We touch the numinous. We awaken our hearts, souls, spirits, our best selves. And we awaken this in others, just by being creative, and also by sharing our art.

We work out our troubles on the page, stage, canvas, clay, musical instrument. We release what is pent inside that is causing storms and dis-ease, waiting to explode if not given some healthy outlet.

Value-holders and Vision-keepers

The arts uphold values of love, connection, wisdom, wonder, beauty, truth. They validate, strengthen and remind us of our deep need for these things, our preference for these things which we too easily forget in the busyness and disconnection of our daily lives.

Your photographs and weavings, your collages and beadwork, your songs and dances help make a world of beauty, sweetness, deep heart, a world of revelation and vulnerability.

You give voice to something needing to be said, however hard it may be. And you do it artfully, so that something deep within can awaken in us.

Artists are the vision-keepers, the wayshowers, the conscience of a culture. That is why they have been oppressed, imprisoned, shut down and killed by oppressors throughout time.

Because we have tremendous power as artists.

The power to create. The power to love. To tell the truth, to care. And to be silly too, playful, irreverent.

To speak in sacred language. For, what else is symbol, color, music and metaphor but a kind of holy speech?

So make art. Make time for your art. Now. Make a little time if that is all you have. It will heal you. It will heal our world. One creative act at a time.

How to Deal With Creative Advice & Become a Better Artist

How to Deal With Creative Advice & Become a Better Artist

Creative advice for writers and artists abounds. Much of it is useful, helping us create stronger art. But it can also block our best work. In today’s post I discuss how to navigate that slippery terrain.

Write as if your words were a fire bringing warmth to a freezing cold room. Waste no words, just provide heat.

– Sir Tim Smit, writer and founder of the Eden Project

I don’t remember how it started.

Several editors told me that my poems had too much abstraction. I needed to focus more on concrete imagery.

This is a popular concept in writing circles: Avoid abstraction. Rely on physical images to communicate.

“Go in fear of abstractions,” The famous poet Ezra Pound wrote.

I teach my own students to bring their writing alive with concrete images, images we can see, hear, feel in our bodies, taste, smell. We experience life through the body first and foremost.

In order for writing to be vivid, evoke emotions and draw readers in, writers need strong, specific, sense images.

Not “I felt sad,” but “Tears streamed down my face.” OK, that’s a cliché, so you need to find a better way to describe sadness, but you get the idea.

I started to get very self-conscious about my lack of concrete imagery. (Don’t use “very”—that’s another common piece of writing advice. Ack! I just did.)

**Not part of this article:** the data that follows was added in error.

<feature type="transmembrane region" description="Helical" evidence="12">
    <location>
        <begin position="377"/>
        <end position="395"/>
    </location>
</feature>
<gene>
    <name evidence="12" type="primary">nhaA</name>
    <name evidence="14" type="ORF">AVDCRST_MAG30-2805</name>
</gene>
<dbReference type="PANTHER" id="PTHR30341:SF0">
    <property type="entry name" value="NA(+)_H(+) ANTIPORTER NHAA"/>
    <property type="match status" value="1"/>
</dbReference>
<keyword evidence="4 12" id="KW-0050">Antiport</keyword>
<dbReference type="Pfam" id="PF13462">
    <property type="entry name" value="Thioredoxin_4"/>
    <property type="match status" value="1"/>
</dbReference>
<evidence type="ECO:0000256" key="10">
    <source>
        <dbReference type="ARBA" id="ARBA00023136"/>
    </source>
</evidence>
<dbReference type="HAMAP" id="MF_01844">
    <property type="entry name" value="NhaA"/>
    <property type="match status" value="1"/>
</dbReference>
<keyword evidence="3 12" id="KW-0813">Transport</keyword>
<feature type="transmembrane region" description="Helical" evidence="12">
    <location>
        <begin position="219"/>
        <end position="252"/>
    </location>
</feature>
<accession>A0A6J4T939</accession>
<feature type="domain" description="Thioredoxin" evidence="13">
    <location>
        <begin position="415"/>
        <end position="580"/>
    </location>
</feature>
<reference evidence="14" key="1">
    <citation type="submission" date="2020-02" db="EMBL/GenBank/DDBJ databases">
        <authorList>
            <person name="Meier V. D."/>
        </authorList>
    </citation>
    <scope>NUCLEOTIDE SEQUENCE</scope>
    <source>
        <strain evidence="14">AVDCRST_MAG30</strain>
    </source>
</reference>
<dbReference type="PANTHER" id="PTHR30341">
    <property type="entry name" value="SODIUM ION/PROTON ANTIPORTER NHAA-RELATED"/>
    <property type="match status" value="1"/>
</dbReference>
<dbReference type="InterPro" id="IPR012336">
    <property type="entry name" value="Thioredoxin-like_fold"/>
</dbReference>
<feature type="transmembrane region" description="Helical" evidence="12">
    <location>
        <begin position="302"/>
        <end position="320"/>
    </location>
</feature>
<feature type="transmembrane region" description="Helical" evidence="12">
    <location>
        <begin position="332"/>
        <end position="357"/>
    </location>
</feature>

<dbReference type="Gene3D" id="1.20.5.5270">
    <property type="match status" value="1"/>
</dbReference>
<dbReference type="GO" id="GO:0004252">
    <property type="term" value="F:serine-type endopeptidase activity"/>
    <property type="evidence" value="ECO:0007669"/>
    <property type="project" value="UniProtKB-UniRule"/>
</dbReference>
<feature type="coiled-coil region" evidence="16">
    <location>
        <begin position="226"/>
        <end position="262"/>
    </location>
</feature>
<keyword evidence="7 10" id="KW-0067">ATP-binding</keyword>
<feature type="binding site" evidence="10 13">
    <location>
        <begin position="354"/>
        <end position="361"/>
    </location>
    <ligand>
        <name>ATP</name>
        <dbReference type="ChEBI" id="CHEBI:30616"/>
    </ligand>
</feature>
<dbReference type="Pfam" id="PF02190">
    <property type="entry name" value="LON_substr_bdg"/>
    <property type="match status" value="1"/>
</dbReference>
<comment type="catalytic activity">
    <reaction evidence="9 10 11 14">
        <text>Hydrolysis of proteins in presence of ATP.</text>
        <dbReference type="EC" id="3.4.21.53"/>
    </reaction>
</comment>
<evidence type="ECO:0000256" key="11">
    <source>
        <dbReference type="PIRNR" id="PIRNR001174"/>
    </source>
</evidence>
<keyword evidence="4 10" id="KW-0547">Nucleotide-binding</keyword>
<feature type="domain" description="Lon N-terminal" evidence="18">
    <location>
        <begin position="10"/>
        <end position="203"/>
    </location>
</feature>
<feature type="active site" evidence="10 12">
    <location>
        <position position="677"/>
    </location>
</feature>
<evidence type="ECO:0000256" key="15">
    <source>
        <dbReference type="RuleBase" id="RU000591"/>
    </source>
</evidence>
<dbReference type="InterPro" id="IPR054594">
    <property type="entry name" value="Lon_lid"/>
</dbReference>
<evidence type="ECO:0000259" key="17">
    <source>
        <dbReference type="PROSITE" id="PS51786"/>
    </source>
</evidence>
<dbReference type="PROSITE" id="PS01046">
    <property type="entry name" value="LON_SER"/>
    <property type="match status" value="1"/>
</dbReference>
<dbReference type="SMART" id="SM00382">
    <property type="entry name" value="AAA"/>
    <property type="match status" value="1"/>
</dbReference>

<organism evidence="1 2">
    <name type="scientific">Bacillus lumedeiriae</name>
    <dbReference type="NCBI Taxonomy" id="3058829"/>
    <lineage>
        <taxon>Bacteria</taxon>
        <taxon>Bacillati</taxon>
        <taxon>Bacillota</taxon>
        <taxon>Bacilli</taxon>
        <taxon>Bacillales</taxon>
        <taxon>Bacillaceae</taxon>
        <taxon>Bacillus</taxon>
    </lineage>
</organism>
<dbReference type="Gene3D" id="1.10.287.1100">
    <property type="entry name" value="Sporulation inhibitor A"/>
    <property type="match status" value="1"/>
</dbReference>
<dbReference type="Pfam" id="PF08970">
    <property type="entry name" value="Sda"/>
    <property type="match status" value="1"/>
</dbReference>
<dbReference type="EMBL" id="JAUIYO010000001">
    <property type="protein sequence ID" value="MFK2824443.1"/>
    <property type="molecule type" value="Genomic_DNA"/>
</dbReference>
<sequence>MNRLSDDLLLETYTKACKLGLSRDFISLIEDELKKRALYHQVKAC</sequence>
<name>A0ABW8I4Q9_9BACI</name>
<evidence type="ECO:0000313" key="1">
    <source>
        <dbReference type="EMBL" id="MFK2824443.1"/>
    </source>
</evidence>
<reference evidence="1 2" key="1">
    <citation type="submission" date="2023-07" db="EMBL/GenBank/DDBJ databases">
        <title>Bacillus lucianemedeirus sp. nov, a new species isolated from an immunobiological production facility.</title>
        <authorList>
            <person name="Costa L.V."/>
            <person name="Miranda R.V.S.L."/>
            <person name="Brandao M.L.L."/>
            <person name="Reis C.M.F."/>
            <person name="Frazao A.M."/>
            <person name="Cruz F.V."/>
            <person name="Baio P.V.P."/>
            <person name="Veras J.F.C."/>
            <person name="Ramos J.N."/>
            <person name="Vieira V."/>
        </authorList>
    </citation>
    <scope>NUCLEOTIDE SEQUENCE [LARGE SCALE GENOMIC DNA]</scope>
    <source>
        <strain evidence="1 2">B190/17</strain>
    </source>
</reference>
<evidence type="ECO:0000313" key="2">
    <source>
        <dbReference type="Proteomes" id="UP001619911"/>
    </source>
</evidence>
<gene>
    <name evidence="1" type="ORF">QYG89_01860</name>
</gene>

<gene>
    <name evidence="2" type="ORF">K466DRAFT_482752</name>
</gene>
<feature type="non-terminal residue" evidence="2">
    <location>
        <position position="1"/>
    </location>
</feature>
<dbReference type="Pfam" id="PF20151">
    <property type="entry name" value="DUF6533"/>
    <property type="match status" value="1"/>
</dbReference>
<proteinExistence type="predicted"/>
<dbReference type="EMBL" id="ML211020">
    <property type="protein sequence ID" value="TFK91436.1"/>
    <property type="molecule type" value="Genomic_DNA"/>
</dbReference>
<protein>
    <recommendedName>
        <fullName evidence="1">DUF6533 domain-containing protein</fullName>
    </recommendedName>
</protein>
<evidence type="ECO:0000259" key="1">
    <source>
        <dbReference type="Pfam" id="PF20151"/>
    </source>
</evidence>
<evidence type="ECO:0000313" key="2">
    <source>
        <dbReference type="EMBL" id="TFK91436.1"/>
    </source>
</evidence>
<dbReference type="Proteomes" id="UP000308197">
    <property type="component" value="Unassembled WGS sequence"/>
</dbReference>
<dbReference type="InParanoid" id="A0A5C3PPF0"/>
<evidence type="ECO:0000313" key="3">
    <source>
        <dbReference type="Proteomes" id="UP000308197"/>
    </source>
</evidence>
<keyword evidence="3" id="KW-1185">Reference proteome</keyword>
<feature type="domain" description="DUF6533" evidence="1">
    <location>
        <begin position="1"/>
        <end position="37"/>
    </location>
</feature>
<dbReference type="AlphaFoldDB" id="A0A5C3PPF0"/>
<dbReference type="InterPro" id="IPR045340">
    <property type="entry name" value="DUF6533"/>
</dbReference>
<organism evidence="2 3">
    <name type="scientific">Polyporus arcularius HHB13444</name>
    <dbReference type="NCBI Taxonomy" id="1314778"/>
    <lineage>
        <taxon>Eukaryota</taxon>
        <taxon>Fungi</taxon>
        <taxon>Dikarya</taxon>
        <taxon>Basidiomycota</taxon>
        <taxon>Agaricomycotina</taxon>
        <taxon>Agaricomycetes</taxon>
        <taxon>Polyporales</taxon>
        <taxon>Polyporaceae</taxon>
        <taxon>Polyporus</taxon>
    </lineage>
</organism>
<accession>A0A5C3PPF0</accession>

Here’s the thing about creative advice, like any advice:

It’s good up to a point. And then it can really mess you up.

The Benefits of Creative Advice

There is wisdom and helpfulness in the oft-repeated maxims for good writing. “Show, don’t tell” or “Avoid adverbs.”

It behooves an artist who is learning her craft to study the guidelines, learn the trade, the tools, before subverting them. To ignore centuries of practice in your art is arrogant foolishness. To snub new advances could be costly to your best art.

So, begin by applying the commonly-accepted rules. See where and how they strengthen your art.

In receiving that feedback about my writing, I started practicing describing things in concrete detail. I went for walks and looked around my room and practiced the art of description on the things I saw, heard, perceived with one of my five senses.

It is wise as an artist, who wishes to grow, to practice what might not come naturally, to strengthen where we are weak, to keep developing our craft.

I often give myself assignments to write outside of what’s easy or familiar, to stretch my capacities as a writer and expand my palette. If I always write poems in short lines, I’ll try writing in extended lines, discovering what it takes to create a strong, long-lined poem. Or I’ll write without using the word “I”.

But be attentive to how creative advice may be holding you back from creating your best work.

The Pitfalls of Creative Advice

There are exceptions to every rule.

Ezra Pound wrote: “To begin with, consider the three rules [of Imagist poetics], not as dogma—never consider anything as dogma—but as the result of long contemplation, which, even if it is some one else’s contemplation, may be worth consideration.”

Notice that Pound says never to consider anything as dogma, even his own rules. The rules won’t always apply.

There are places in a good story where you need to tell instead of show to move the pace along. There are places for abstraction. You’ll find it used powerfully in the poems of Emily Dickinson, for instance.

What I Discovered

What happened as I practiced describing things in concrete detail?

I got very (there’s that “very” again!) bored by the writing. It wasn’t me, wasn’t my style, wasn’t what fascinates and inspires me. It was tedious to do and tedious to read.

I also realized three things:

1) There are many beautiful sense images throughout my poems. I do know how to use concrete imagery.

Consider this poem of mine recently published in a wonderful literary journal called Sweet: https://sweetlit.wordpress.com/issue-10-3/poet-maxima-kahn/